On June 11, Acting FDA Commissioner Ned Sharpless released a statement highlighting recent agency efforts to better understand the impact of per- and polyfluoroalkyl substances (PFAS) in food and providing findings from recent tests of food samples in the United States. In presenting the initial results of the testing, which focused on foods from specific geographic areas with known environmental contamination, Sharpless affirmed that FDA “does not have any indication that these substances are a human health concern, in other words a food safety risk in human food, at the levels found in this limited sampling.”
PFAS, which is a catch-all term for a family of human-made substances known for their grease, water, and oil-resistant properties, are widely used in a variety of everyday products such as fabrics, cleaning products, and paints. They are also authorized for a limited number of uses in cookware and certain food packaging applications. PFAS have been the subject of increased scrutiny among environmental groups and certain states.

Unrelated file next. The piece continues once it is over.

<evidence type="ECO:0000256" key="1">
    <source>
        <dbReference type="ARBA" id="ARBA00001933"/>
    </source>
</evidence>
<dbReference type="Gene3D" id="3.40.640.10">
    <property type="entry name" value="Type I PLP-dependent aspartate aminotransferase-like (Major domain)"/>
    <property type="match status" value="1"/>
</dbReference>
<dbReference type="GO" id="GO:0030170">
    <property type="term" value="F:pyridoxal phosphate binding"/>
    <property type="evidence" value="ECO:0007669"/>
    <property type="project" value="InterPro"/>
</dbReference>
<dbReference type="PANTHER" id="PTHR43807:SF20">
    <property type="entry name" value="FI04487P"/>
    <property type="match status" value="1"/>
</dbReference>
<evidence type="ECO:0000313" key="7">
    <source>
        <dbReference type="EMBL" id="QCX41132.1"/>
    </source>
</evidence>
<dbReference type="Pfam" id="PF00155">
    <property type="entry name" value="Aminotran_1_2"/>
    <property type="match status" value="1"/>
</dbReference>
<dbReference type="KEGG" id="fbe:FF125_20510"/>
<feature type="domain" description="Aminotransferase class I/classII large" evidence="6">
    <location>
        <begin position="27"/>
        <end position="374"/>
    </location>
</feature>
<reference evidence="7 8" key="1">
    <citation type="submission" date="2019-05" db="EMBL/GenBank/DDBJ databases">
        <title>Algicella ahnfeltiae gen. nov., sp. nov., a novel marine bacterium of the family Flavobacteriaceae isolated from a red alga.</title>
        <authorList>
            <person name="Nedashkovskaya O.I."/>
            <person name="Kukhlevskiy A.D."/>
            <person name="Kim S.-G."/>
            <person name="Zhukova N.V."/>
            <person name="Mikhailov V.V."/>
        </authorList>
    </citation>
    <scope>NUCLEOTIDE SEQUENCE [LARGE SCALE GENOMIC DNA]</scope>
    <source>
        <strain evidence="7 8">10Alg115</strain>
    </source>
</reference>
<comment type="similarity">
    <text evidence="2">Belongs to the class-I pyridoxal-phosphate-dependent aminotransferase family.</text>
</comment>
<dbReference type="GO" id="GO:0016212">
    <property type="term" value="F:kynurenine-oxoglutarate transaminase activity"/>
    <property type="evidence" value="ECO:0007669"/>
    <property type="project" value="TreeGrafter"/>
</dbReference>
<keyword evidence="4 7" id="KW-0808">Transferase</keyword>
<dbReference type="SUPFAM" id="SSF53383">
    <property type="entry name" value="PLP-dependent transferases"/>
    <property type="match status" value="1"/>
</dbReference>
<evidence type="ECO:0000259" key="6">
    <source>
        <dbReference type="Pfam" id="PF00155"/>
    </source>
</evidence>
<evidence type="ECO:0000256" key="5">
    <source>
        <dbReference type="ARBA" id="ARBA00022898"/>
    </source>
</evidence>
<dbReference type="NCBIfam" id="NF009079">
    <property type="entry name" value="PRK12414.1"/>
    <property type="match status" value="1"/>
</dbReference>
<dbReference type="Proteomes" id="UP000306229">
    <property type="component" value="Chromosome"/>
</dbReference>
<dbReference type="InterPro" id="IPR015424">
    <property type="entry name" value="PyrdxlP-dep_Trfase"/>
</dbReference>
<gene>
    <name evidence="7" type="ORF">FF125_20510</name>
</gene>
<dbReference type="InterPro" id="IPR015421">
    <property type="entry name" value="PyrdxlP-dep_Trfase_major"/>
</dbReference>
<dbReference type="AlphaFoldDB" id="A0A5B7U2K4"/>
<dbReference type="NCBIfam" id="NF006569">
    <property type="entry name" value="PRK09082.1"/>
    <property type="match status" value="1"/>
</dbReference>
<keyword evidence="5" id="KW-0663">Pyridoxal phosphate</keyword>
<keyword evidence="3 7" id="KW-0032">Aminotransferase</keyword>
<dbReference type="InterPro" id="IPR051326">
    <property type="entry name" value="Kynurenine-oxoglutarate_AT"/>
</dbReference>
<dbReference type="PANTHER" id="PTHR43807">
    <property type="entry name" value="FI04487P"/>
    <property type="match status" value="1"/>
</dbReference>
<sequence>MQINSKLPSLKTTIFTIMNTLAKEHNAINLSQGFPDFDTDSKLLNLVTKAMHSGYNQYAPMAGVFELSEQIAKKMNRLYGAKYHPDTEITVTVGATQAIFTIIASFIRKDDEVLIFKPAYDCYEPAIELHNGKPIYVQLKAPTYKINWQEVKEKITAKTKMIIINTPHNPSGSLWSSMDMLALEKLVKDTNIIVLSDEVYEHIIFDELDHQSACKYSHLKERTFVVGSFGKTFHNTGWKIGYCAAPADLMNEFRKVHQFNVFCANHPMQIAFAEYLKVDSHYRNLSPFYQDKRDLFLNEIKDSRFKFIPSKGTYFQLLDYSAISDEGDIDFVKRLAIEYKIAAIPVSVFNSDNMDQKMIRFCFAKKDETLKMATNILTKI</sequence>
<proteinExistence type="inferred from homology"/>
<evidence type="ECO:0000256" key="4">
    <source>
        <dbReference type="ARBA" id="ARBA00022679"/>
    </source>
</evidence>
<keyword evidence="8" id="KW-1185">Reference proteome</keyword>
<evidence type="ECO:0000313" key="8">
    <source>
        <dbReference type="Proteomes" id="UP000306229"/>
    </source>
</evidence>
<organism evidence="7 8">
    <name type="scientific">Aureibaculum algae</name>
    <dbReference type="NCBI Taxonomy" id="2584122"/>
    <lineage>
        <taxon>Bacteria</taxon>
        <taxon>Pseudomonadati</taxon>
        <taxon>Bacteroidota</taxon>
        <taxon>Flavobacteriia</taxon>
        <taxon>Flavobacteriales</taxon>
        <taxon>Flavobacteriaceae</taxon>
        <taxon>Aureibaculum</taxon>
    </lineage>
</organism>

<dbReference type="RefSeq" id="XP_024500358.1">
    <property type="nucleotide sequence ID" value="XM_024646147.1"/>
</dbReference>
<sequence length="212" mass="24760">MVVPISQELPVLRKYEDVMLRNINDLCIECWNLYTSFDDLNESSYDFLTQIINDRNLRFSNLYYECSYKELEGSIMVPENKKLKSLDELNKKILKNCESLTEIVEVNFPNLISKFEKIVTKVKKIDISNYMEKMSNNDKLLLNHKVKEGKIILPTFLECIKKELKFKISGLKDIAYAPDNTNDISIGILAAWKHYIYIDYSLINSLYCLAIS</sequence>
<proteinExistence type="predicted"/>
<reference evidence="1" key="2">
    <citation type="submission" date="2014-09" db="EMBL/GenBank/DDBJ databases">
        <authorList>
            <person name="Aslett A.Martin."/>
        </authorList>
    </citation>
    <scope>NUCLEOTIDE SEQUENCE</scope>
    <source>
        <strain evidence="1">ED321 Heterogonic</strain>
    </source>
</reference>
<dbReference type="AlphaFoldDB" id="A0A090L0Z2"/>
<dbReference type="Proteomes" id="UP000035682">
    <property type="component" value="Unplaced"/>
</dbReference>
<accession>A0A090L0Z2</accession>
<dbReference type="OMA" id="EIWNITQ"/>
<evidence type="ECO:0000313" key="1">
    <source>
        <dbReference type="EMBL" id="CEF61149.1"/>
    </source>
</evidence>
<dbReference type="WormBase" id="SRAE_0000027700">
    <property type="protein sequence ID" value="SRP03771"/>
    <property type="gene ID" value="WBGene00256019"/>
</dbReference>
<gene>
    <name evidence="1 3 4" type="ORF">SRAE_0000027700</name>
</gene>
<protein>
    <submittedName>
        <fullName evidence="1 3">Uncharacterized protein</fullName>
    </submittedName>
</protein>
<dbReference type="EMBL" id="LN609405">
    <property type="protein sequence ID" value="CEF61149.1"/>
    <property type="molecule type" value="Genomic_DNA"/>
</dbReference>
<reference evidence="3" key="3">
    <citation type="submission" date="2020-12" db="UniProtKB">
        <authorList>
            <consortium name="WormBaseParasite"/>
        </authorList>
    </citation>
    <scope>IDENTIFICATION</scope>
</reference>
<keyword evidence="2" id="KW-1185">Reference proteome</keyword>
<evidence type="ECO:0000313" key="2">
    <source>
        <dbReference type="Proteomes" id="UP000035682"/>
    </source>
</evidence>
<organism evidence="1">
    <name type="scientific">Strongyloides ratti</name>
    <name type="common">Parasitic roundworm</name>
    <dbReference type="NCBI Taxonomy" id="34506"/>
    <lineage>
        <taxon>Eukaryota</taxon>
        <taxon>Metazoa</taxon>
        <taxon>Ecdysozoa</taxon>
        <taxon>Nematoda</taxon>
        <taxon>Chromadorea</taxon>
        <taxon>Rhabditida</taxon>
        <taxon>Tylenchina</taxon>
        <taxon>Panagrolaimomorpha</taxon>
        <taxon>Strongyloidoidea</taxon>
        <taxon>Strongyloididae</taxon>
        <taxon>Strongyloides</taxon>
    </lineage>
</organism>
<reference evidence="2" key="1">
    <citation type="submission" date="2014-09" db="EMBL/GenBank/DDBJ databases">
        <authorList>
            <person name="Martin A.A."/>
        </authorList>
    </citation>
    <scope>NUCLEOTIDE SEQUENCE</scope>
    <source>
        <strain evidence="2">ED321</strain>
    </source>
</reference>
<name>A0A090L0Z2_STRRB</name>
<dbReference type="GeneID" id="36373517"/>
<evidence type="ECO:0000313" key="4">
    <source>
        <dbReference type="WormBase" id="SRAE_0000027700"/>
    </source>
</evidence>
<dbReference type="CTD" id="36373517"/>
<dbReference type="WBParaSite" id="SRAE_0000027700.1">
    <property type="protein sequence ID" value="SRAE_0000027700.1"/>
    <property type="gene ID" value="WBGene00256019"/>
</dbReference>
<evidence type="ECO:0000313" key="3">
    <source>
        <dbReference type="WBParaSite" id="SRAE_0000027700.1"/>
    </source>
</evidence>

Of the 91 samples evaluated from the 2017 FDA Total Diet Study (TDS), 14 contained PFAS. The safety assessments undertaken for these 14 samples indicated no human health concern, based on analysis of the level of PFAS found in that food, consumption of that food, and the most current toxicological information available for PFAS. Sharpless’ announcement comes one week after FDA updated its website to include information on PFAS in the food supply and the agency’s newly formed PFAS working group. The agency plans to continue to work with states to develop testing methods and capacities and to increase the baseline knowledge of PFAS levels in foods.
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